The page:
3. What are the Optimum values for %K, %D, %D Slow?
    • 7,4,4
  4. What are the various ways in which Stochastic Oscillator could be interpreted?
    • Buy when the Oscillator (either %K or %D) falls below a specific level (e.g., 20) and then rises above that level. Sell when the Oscillator rises above a specific level (e.g., 80) and then falls below that level.
    • Buy When the %K line rises above the %D line and sell when %K line falls below the %D line.
    • Look for divergences
  5. What is Jake Bernstein's Stochastic Pop?
    • Use the Slow Stochastic (14,5,5)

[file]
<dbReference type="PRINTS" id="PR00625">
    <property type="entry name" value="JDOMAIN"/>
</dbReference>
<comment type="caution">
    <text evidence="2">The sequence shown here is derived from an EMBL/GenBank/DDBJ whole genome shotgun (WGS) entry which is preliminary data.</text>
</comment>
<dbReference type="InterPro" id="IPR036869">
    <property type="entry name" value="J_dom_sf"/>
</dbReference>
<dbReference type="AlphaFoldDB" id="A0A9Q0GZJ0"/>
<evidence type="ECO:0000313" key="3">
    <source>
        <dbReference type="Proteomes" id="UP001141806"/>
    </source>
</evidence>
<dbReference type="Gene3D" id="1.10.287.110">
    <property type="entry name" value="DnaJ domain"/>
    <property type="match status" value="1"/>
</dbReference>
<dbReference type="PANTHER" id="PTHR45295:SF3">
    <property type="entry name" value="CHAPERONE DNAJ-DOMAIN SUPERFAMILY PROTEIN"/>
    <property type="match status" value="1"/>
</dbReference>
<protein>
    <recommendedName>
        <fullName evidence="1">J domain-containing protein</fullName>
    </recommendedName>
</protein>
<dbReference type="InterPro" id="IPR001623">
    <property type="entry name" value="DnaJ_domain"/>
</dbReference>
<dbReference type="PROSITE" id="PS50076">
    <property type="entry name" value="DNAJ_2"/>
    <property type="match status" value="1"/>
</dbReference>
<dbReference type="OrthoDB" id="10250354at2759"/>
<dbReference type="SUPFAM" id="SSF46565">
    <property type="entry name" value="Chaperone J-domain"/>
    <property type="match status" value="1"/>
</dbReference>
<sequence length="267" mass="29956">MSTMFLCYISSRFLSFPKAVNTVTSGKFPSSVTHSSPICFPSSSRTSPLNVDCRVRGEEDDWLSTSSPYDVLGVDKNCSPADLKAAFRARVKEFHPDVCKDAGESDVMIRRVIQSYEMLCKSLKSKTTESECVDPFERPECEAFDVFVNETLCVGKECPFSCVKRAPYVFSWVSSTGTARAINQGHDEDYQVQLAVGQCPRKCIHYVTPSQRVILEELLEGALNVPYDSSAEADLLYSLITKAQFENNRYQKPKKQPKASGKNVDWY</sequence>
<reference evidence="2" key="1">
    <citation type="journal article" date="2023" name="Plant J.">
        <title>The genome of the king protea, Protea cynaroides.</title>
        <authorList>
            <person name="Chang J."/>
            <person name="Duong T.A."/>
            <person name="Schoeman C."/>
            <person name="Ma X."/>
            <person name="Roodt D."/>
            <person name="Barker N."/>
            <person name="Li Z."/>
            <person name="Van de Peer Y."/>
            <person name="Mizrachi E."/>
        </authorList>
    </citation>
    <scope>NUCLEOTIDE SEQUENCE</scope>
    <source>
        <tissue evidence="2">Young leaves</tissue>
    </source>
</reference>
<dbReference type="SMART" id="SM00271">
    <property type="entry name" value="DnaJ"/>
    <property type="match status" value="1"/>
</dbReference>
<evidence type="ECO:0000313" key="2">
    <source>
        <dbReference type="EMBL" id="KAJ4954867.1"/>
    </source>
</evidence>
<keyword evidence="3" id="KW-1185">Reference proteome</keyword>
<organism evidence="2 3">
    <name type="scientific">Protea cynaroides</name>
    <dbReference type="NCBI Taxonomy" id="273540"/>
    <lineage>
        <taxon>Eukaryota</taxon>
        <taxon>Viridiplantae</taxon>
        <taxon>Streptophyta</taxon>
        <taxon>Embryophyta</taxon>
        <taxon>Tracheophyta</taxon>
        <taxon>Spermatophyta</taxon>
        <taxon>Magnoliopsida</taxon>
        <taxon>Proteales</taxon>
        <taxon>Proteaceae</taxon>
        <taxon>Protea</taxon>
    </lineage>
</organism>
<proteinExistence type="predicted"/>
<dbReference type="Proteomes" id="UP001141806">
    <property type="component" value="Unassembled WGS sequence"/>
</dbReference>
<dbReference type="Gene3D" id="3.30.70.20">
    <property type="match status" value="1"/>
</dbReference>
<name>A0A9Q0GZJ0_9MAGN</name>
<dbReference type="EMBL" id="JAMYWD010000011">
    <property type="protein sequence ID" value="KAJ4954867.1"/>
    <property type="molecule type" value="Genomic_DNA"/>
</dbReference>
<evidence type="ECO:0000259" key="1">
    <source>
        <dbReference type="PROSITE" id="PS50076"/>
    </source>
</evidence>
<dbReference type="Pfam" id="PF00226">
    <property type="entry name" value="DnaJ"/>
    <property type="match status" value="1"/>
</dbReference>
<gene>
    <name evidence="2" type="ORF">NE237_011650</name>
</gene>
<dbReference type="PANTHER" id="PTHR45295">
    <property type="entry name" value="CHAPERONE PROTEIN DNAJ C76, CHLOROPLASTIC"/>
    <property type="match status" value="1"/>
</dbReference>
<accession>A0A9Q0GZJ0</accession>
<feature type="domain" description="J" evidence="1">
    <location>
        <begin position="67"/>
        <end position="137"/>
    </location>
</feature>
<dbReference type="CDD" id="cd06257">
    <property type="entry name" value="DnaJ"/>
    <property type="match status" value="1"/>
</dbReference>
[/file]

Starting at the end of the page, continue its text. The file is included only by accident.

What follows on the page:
• When Slow Stochasticgoes above 75% level then BUY
    • Exit when %K and %D cross
    • When Slow Stochastic goes below the 25% level, then SELL
    • Exit when %K and %D cross
  6. How is Slow Stochastic (7,4,4) implemented in BSAR Trading System?
    • Buy when the asset or a security closes above BSAR and Slow Stochastic (7,4,4) %D rises above 20 after falling below it.
    • Buy More when the asset or a security closes above High EMA and Slow Stochastic (7,4,4) %D is above 75% level. (Full Implementation later)

Monday, November 15, 2010

BSAR Trading System - The EMA of Highs

  1. How is EMA of Highs calculated
    • Exponential Moving Average (EMA) of Highs are calculated in a similar manner as EMA of Lows.
  2. Is EMA of Highs used in a similar fashion as EMA of Lows, perhaps to initiate Short trades?